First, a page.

Since the present government came to office in Pakistan in 2013, it has become clear that Obama administration has reviewed the tactics of its approach towards Islamabad – but not the strategic paradigm.
The US tactics includes components of all the three policy options laid out by the author of this book, such as managing anti-Americanism sentiment through less visible involvement, giving time to the Nawaz administration to settle down, and suspending drone strikes. It can also be seen in US moves to push the International Monetary Fund to inject money into Pakistan’s economy, in increasing people-to-people contacts and in support for Nawaz’s overtures to India.
The book reaffirms a rare consensus among the nationalists, Islamists and to a certain extent the liberal class within the policy elites in Pakistan: that US-Pakistan relations will remain transactional to say the least and outright hostile in other cases – despite the pleasantries of strategic dialogue process.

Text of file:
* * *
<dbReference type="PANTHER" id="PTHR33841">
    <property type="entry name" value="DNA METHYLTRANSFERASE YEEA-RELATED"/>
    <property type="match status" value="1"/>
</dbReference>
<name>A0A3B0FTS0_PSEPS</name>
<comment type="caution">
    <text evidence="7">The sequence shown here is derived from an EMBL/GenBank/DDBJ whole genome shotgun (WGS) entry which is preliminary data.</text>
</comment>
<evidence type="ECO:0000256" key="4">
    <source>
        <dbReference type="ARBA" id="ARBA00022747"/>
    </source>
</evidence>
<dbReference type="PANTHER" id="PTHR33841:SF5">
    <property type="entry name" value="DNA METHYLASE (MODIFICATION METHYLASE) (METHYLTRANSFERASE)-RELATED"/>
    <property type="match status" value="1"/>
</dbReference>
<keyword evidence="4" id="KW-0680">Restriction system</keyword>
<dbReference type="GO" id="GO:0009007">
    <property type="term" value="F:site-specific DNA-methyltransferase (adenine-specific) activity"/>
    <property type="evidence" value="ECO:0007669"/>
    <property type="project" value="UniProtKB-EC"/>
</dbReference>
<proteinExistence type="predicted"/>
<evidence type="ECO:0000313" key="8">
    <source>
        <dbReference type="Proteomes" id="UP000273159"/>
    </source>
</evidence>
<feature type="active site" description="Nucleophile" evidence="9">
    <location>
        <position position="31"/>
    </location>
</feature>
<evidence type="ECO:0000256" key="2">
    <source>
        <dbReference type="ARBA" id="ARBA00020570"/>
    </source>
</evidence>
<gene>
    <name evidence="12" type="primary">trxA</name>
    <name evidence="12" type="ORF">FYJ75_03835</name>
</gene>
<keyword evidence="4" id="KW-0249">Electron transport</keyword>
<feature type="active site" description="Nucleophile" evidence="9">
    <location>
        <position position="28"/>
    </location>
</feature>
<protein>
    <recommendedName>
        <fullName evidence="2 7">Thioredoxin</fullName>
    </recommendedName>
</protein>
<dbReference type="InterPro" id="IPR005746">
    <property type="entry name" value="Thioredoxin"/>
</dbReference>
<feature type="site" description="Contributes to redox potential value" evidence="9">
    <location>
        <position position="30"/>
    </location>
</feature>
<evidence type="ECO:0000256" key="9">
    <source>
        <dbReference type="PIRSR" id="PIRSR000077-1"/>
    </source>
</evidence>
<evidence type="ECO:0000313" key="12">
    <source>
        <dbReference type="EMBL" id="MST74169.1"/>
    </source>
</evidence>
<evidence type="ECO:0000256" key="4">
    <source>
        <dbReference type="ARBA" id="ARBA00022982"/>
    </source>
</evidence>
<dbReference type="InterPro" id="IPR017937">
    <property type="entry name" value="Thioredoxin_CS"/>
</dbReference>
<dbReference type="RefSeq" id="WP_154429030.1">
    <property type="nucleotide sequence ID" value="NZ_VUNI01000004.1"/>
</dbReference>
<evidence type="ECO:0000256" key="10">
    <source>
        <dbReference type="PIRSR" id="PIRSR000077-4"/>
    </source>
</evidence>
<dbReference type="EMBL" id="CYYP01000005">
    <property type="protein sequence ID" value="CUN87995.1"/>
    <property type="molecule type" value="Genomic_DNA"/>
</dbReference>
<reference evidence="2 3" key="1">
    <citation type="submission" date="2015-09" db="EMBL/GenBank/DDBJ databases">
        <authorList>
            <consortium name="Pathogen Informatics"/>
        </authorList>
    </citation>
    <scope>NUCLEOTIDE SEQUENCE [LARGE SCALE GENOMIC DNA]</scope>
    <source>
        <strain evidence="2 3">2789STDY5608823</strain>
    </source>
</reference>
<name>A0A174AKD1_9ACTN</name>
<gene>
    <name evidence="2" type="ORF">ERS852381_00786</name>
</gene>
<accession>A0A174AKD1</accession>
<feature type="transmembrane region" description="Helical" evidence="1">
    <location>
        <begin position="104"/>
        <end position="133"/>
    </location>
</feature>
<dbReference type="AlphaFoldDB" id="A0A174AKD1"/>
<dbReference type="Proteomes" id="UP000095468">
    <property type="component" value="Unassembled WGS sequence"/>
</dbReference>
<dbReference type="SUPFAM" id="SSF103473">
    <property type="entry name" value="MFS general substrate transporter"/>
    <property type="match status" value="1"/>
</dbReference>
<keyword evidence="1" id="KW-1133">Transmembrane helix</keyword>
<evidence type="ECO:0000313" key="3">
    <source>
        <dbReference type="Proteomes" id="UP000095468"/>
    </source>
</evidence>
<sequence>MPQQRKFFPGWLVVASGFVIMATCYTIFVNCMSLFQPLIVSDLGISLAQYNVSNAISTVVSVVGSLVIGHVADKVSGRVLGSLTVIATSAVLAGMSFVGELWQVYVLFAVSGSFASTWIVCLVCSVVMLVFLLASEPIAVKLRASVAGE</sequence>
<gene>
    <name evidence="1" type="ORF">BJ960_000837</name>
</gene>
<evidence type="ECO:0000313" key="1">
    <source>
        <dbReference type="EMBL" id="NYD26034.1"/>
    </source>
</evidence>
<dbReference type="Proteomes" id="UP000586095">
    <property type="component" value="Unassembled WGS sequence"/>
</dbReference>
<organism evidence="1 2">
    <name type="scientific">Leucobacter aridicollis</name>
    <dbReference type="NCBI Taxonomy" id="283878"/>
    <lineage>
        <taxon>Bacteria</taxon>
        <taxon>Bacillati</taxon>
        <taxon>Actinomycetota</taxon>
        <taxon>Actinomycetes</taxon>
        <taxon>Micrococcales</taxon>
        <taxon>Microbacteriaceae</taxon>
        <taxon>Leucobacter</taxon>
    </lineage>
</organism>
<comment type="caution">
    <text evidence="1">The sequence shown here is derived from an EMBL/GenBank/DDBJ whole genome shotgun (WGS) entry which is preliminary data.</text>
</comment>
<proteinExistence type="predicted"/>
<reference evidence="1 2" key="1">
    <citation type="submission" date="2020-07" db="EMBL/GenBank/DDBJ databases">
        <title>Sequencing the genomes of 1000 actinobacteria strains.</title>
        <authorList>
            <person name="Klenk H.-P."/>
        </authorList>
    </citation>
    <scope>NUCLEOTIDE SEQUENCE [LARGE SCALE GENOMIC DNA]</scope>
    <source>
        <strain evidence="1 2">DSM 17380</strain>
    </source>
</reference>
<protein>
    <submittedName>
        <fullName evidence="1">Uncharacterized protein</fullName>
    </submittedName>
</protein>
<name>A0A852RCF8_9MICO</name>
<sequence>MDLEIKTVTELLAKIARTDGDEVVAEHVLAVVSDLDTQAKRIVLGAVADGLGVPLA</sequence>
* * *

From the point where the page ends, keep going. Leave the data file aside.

It is also difficult to agree with any author that says radical political change in Pakistan will lead to collapse of the state. Linking the two without any reasonable proof reflects simplicity on the behalf of many Western academics in studying an otherwise complex subject of state, society and political order.
Navigating the country through the negative currents of contemporary US policy in South Asia will be a real test of Pakistani statecraft.
No Exit from Pakistan: America’s Tortured Relationship with Islamabad by Daniel S Markey. Cambridge University Press, 2013. ISBN-10: 1107623596. Price: US$24.68; 253 pages.
Reviewed by Majid Mahmood
Majid Mahmood is a research officer for foreign affairs at the Center for International Strategic Studies Islamabad (CISS) and a post -graduate scholar in the International Relations Department at the National Defense University, Pakistan.
(Copyright 2014 Majid Mahmood)